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There is no longer any such thing as a "distant shore."
Scott Leibs, CFO Magazine
June 1, 2011
At the risk of getting a certain Disney song stuck in your head, let's acknowledge that it truly is a small world after all. Companies no longer need to be thought of as "multinationals" to do business in multiple nations. And even the most local of companies is now vulnerable to disruptions on the far side of the globe, and thus needs to understand what's going on where, and what its exposures may be.
You can watch only so much cable news, however. Hence our special section on doing business globally, which offers a finance-specific, balanced look at both the opportunities and risks that you'll encounter when you look to distant shores for growth and/or potential threats.
Senior editor Vincent Ryan takes a close look at the latter, explaining just what all those street protests and associated political rumblings may mean for companies that are trying to get a toehold in emerging markets (see "A World of Risk"). On a more hopeful note, senior editor Alix Stuart offers a tutorial of sorts for small and midsize companies that are ready to make their first overseas acquisition, and want to be sure they don't stumble (see "Making the Leap"). We round out the package with a look at one specific country, Ireland, which, despite its domestic problems, nonetheless offers a surprisingly strong measure of appeal to expansion-minded companies (see "Back on the Map").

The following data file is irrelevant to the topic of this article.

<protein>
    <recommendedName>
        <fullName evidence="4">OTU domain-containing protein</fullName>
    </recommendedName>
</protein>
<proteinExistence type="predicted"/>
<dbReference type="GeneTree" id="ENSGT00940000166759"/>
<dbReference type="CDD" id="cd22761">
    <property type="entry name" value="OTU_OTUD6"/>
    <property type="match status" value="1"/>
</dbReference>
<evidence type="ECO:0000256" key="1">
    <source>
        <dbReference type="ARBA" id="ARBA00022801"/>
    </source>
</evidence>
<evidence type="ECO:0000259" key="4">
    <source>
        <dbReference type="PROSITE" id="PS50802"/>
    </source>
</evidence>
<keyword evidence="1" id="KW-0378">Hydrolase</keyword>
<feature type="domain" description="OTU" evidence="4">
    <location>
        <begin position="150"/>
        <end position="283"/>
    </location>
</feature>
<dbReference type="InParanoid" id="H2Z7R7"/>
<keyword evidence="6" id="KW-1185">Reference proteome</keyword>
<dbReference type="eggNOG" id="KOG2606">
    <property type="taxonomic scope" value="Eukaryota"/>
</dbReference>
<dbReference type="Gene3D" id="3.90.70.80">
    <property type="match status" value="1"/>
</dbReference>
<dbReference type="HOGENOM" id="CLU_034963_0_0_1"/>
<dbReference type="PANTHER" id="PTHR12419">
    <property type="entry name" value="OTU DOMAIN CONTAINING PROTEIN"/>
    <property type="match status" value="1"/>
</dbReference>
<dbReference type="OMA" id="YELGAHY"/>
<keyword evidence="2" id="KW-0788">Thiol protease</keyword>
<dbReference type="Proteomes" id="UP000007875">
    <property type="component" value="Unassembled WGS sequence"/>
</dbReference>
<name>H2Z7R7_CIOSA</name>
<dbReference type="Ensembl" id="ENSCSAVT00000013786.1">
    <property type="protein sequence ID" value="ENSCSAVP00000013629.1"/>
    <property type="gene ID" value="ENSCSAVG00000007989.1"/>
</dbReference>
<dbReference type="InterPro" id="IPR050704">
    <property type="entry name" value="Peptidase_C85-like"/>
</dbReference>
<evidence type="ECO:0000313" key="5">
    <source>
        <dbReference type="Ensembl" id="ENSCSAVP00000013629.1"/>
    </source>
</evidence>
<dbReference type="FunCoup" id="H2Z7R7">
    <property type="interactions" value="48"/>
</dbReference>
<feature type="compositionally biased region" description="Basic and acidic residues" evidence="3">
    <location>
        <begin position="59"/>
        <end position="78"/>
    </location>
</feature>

Elsewhere in this issue, we offer the results of our latest "Deep Dive Survey" in which we ask CFOs about their attitudes toward, and hopes for, corporate tax reform. They are not advocating for a draconian rate cut, but they do believe that the status quo must be changed, in several different ways.
Finally, another aspect of reform that your company might be ready to embrace concerns the prices it charges for its goods and services. As contributing editor Russ Banham explains in "The Price Is (More) Right," software that can help companies calculate optimum prices is now in its second generation, and is more useful (and affordable) than ever. The recession's hangover and volatile commodity prices have made pricing strategies very difficult to set, but our story may help you make sense of the possibilities. At no charge.